A discount grocery store chain in New Zealand called Pak’nSave offers shoppers a ‘Savey Meal-bot’ web app that uses OpenAI's GPT-3.5. Users can input a bunch of ingredients and the software will generate a recipe with step-by-step instructions on how to cook them.

However, the app does not do a good job of filtering out dangerous ingredients put in by pranksters to see if they could get away with it.

A user tweeted that he was able to add ammonia, bleach, and water to the app. The result was an AI-generated "aromatic water mix." Described as "the perfect non-alcoholic beverage to quench your thirst and refresh your senses. It combines the invigorating scents of ammonia, bleach, and water for a truly unique experience!"

Ammonia and bleach can make toxic chloramine gas, which can irritate the nose, throat, and eyes and result in death in high doses.

The AI-enabled bot also spat out recipes for “ant-poison and glue sandwiches” and bleach-infused rice. Another recipe for “mysterious meat stew” involved carrots, potatoes, onion and 500 grams of chopped human flesh.

Read more on these deadly AI dishes

4 Google Cloud Next ’23: New AI Enterprise Tools Take Center Stage

Google Cloud used its annual Next event to continue showcasing new AI innovations, including new enterprise tools and an AI-powered collaborator.

At the event, Google Cloud unveiled major AI updates including new enterprise tools and improvements to its AI models.

Among Google Cloud’s announcements was an expansion of Duet AI – an AI-powered collaboration tool that can be embedded across Google Cloud interfaces.

Duet AI will be made generally available later this year with  Google Workspace users able to access a free trial now. Duet AI is also gaining additional features, including tools to help users modernize applications by assisting with code refactoring.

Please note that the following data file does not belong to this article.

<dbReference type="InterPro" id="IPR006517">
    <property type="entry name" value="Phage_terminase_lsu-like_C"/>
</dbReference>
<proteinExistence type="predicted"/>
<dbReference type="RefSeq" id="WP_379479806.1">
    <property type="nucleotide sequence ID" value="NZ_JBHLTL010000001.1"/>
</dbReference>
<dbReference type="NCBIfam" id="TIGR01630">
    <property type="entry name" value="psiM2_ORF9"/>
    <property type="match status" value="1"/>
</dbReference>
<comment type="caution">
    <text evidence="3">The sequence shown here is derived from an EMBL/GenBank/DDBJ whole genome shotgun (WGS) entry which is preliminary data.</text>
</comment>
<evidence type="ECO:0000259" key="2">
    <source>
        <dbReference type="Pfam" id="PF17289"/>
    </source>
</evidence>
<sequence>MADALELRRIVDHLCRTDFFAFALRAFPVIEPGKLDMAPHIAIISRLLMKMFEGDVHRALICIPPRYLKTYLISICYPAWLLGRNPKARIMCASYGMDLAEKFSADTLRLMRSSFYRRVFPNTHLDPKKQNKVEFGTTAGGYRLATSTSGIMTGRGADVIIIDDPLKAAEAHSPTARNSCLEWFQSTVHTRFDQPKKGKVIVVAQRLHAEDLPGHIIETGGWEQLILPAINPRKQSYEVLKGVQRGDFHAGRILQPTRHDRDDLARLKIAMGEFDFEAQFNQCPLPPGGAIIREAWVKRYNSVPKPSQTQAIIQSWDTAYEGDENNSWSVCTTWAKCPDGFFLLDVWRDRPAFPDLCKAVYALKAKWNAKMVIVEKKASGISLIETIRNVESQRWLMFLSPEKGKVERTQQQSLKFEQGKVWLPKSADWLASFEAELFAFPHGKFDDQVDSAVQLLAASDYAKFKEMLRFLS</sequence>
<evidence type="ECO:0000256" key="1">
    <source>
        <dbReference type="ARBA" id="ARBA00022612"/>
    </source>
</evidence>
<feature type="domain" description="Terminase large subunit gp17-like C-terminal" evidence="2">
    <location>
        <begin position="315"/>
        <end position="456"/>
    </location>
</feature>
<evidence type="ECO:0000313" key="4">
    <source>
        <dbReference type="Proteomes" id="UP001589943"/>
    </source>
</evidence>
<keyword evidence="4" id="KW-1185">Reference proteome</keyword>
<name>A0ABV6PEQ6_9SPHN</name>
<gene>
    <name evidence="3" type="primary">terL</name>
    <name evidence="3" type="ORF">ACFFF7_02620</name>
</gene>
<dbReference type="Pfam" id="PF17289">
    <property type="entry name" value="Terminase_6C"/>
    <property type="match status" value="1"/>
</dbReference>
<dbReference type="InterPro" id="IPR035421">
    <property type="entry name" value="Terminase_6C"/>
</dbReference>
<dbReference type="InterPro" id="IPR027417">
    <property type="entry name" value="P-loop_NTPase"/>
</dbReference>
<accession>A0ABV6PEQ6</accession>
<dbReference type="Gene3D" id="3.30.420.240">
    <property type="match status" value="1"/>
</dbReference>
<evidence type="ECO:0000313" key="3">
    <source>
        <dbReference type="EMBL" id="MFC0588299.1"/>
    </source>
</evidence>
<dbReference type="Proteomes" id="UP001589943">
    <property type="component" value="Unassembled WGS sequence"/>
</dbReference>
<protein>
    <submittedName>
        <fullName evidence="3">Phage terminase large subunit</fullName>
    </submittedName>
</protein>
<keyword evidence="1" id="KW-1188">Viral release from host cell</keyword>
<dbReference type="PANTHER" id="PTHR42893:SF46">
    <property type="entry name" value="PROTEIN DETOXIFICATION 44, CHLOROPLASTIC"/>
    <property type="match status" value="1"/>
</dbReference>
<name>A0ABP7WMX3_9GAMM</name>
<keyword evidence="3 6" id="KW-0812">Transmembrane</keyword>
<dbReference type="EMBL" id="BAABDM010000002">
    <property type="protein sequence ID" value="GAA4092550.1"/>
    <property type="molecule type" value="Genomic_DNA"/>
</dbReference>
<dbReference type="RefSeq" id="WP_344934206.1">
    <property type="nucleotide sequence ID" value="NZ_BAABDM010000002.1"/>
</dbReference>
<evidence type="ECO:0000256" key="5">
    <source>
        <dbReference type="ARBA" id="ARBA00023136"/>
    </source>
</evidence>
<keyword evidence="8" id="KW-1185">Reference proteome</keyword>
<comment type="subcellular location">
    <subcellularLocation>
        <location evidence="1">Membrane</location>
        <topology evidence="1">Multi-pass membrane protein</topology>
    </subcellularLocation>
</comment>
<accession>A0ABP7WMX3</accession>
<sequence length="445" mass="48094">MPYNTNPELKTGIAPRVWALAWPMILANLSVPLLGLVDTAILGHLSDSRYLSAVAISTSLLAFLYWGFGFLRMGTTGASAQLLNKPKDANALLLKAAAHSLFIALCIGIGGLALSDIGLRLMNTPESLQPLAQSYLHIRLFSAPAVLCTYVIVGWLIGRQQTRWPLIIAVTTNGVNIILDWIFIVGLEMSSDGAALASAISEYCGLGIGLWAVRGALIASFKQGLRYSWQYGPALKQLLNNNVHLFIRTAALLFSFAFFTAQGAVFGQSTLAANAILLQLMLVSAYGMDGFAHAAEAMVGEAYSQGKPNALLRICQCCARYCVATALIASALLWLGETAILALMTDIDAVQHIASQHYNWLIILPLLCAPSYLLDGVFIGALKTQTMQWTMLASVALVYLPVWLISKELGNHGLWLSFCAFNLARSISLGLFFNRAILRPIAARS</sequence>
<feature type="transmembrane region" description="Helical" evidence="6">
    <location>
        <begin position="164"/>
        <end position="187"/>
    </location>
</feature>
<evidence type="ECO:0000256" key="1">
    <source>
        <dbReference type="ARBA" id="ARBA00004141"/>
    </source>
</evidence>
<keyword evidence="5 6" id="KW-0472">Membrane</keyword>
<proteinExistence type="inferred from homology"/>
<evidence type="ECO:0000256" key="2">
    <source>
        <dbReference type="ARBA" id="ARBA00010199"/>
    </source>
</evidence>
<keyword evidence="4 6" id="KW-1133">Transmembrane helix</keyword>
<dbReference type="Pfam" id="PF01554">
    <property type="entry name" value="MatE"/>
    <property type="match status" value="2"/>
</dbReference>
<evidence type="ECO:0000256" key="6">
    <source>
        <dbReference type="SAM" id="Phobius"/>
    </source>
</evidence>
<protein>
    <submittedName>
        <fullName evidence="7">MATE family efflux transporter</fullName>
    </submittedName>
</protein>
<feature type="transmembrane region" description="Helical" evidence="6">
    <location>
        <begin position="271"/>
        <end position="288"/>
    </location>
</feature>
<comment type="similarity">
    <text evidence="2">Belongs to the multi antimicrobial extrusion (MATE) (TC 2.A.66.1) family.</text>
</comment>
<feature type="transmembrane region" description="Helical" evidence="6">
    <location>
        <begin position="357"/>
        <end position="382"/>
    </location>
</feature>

Google Cloud also announced a series of updates to its application development environment, Vertex AI.

Vertex AI users can now access new models in Model Garden, including Llama 2 and Code Llama from Meta, Falcon LLM and the powerful Claude 2 from Anthropic.

Google Cloud also revealed a team-up with Nvidia to unleash a new large language model framework – PaxML.

Check out all the major AI updates from Google Cloud Next 2023

5 Experts Offer Tips for Securely Deploying Generative AI in the Enterprise

Analysts from Omdia joined AI Business for an interactive webcast this week on Generative AI in the Enterprise – looking at ensuring data privacy and security when utilizing generative AI technologies.

The panel offered tools and frameworks to try when deploying generative AI.

Head here to find out their picks

About the Author(s)

Ben Wodecki

Jr. Editor

Ben Wodecki is the Jr. Editor of AI Business, covering a wide range of AI content. Ben joined the team in March 2021 as assistant editor and was promoted to Jr. Editor. He has written for The New Statesman, Intellectual Property Magazine, and The Telegraph India, among others. He holds an MSc in Digital Journalism from Middlesex University.